OUR OPINION: Apartment purchase was right city move

While the city of Tupelo’s purchase of the Azalea Gardens Apartments raises an assortment of immediate challenges, the big picture is this: Mayor Jason Shelton’s administration and the City Council did the right thing in buying the property.

Yes, there are unanswered questions. No, there is no firm plan on what will be done with the 7.8 acres of rundown buildings.

But what is absolutely certain is that the city would not have benefited from a return to the former population density in the 220-unit apartment complex that is now down to about 20 percent occupancy.

The city made a mistake many years ago when it allowed such a heavy concentration of apartments in a crowded area along Ida Street near Lawndale Drive. There were predictions that it would lead to crime and blight – predictions which were fulfilled a long time ago with the conditions persisting.

Azalea Gardens was recently bought by a South Carolina company as part of a bankruptcy settlement. That company was planning to rehab the apartments enough to get them up to code, then start renting them out again.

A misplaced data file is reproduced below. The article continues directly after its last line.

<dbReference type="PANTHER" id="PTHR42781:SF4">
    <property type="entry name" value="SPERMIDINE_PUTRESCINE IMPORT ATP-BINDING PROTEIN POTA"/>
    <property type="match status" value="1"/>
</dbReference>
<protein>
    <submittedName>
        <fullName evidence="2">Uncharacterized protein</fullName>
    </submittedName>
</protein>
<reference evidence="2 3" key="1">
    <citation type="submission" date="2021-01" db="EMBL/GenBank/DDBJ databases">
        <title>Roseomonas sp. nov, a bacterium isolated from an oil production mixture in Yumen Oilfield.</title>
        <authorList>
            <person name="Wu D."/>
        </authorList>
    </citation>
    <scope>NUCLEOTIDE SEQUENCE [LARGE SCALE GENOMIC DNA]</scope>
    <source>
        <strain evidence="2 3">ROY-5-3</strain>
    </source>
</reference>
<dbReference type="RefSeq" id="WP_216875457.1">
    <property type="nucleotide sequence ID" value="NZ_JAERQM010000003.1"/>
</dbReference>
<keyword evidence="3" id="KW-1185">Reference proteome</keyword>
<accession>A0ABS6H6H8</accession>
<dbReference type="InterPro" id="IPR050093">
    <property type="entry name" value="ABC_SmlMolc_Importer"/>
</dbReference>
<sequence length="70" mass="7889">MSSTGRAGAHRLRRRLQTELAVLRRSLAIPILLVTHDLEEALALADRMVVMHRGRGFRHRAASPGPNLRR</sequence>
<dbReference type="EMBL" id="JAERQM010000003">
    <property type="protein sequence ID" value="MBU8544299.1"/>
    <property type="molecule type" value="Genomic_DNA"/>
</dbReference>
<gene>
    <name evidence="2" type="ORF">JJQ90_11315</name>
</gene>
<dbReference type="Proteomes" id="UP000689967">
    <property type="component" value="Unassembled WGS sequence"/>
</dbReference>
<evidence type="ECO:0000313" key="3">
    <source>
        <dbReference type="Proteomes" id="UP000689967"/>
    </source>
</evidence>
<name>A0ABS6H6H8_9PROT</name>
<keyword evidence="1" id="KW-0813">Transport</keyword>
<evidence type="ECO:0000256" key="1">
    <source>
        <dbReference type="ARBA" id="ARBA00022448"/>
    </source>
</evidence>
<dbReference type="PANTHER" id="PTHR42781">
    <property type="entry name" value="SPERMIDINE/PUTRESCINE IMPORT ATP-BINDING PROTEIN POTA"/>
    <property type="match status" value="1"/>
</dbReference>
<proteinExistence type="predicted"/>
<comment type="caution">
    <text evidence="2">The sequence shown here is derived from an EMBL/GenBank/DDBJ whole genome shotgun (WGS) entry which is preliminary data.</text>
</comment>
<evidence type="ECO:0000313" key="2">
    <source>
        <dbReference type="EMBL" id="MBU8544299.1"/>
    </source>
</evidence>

No one – not the residents, not the surrounding area, not the city as a whole – would be better off had that happened. Indeed, it would have likely jump-started another round of problems the city is trying to counteract.

The city was facing a very tight time frame, a brief window of opportunity to gain control of the property. It has the resources in its ample reserve fund. Reducing blight and revitalizing neighborhoods has been identified as Tupelo’s top priority. This area has been among the most problematic in the city for decades. The purchase made sense, even if time didn’t permit all the details to be ironed out.

Now a plan must be developed, but because there’s not one immediately on the table doesn’t mean the purchase was a mistake. There is time to consider what will be done to make the city’s investment what it’s intended to be: a jumpstart for making the area a better place for people to live, work and play. If that means simply tearing down most of the buildings and opening up green space, that will be an improvement, although there are certainly other options.

It will take time to determine the best course, and many details remain to be worked out, including the long-term management of the property. But the city did what it should have done – indeed, what it had to do – if Tupelo is really serious about eliminating blight and turning around neighborhoods.

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